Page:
Anthony Di Domenico, Sr. IEC Lighting Product Manager talks about how to use color temperature in industrial LED lighting design:
Many industrial lighting customers are starting to think more and more about color temperature options in lighting, and how to choose the best one for their site application. What follows are the basics of color temperature, the common options available for industrial/hazardous luminaires and, some techniques used around designing with color temperature.
Correlated Color Temperature (CCT) is a measure of how warm or cool a light source appears to the human eye. It is measured in degrees Kelvin. The CCT is defined by the proximity of the light source’s color appearance coordinating to a blackbody radiator – think of the color of steel or iron when removed from a forge.
It is important to note that CCT does not tell you anything about the color rendering index (CRI) or brightness (lumens) of a light source. Color temperature options allow a lighting designer, or end user to make choices about illuminating their locations that previously weren’t available before LED luminaires.
Typical industrial/hazardous lighting color temperatures range from 3000K (warm white) to 4000K (neutral white) to 5000K or 6000K (cool white). LED lighting has allowed Appleton to provide these options within practically any luminaire design. Previously manufacturers were limited to the natural color temperature of the light source, whether that be high intensity discharge (HID) or fluorescent lamps.
Each CCT range allows a lighting designer, or end user to make focused decisions on the color appearance they need to safely and effectively light their space. A chart below shows the benefits to choosing one color temperature over another. Those benefits revolve mostly around mood or time of day, the application you are lighting, or the presence of humans or wildlife in the area.
A common misconception is that a cooler color temperature, like 5000K, is much brighter than a warmer CCT of 3000K. This is an effect commonly called, “perceived brightness”. Perceived brightness is a trick our eyes play caused by the increased presence of blue in the color spectrum of 5000K luminaires. The 5000K CCT is crisp and similar to daylight, and our eyes see the light in such a way as to make you feel as if the light is brighter. Meanwhile, the lumen difference between a cool light source and warm light source is minimal, and is more due to the manufacturing process for creating color temperature in LEDs.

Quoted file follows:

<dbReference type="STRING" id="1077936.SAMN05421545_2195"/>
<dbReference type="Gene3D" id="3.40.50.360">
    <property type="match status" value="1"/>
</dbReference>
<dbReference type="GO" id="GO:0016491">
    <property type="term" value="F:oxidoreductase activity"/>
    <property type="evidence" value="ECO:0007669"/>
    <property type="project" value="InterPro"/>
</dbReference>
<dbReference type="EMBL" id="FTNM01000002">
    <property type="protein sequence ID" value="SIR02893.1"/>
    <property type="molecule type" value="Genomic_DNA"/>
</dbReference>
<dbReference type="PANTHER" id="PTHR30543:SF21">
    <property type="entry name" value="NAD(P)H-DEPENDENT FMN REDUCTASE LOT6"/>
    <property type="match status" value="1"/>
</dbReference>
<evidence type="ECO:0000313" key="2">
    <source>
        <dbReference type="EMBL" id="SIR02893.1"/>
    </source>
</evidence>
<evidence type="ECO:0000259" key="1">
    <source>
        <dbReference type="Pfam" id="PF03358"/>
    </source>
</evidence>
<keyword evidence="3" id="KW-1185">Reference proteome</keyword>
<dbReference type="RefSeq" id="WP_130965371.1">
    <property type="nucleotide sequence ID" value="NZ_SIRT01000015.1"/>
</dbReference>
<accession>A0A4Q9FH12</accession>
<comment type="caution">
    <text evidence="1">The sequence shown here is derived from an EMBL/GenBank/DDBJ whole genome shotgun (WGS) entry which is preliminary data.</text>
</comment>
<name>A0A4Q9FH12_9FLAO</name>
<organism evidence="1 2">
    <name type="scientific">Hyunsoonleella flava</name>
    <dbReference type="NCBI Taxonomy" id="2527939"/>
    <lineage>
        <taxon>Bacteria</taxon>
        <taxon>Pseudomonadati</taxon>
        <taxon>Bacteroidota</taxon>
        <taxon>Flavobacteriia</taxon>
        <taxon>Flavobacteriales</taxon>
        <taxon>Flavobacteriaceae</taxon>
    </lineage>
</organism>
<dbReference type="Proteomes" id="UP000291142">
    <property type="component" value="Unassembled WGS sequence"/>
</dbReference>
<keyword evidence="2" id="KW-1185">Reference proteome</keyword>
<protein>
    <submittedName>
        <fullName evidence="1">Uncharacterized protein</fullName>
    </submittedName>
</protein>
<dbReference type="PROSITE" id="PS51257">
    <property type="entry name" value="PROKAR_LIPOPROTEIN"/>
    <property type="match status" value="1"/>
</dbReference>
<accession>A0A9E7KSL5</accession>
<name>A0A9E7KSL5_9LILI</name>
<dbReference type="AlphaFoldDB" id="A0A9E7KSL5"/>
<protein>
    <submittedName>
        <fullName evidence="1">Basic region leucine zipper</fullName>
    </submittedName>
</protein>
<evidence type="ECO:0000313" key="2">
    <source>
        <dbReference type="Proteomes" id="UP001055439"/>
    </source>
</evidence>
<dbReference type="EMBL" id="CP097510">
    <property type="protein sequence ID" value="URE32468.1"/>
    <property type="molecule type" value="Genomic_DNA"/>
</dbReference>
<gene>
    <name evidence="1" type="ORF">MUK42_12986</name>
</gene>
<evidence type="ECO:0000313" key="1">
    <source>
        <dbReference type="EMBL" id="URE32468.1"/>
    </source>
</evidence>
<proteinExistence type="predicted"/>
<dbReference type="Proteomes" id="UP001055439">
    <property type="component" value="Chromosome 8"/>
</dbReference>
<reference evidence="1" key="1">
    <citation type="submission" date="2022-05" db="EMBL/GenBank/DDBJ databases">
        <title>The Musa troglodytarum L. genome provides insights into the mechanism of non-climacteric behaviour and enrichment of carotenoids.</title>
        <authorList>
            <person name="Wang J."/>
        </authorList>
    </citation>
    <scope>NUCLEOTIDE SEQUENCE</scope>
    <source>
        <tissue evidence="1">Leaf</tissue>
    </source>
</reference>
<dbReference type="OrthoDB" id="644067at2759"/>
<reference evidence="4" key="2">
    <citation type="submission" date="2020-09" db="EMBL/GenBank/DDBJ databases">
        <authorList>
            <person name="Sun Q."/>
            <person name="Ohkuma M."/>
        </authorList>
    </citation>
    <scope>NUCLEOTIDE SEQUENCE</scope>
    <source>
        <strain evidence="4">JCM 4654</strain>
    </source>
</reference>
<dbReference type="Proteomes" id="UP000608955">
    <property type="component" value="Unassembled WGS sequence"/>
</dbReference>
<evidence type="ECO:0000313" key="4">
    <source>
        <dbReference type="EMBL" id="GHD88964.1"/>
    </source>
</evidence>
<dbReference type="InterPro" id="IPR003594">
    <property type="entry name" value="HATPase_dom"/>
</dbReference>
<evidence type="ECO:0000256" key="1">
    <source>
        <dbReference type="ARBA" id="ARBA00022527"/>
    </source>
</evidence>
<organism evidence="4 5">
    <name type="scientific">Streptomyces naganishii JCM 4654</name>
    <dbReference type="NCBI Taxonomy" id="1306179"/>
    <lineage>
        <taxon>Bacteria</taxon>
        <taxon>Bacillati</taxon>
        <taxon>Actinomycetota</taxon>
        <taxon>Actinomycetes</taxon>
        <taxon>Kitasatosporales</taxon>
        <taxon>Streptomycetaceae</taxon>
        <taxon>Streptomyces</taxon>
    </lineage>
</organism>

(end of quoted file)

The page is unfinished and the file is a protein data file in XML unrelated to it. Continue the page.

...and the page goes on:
Color temperature variations are created at the individual LED chip level. The basic construction elements of an LED include: a substrate, a semi-conductor chip, and a phosphor coating. The semi-conductor chip emits a highly efficient blue LED light. The conventional white color temperatures are created by layering a yellow phosphor coating on top of this chip. The warmer the color temperature, the more phosphor is required. The result is the warmer LEDs require a little more wattage to power and have about 5-10% less light than much cooler LEDs. The light loss is rarely noticeable, especially in high output luminaires. Instead of having color temperature choices revolve around the amount of lumens required for an application, other lighting design decisions should be taken into consideration.
One lighting design technique that can be used with color temperature is highlighting. Highlighting creates visual contrast between one area of a site and another. This can be used to provide attention to an important piece of equipment, or give visual contrast between different areas, like a process area and a walkway. Color temperature variations can also be used at varying height levels, as cooler white CCT luminaires could be desired at higher mounting heights, away from eye lines.
In summary, correlated color temperature (CCT) is an important aspect to take into consideration when making a luminaire choice. Behind brightness, it is arguably one of the top choices you could make when designing a lighting layout for a site. We have covered some of the basics here around CCT options and why a lighting specifier would choose one over another. What are some of the ways you think color temperature could best be used to enhance a lighting layout design?
Ellen Helm | Manager, Appleton Lighting |Electrical & Lighting
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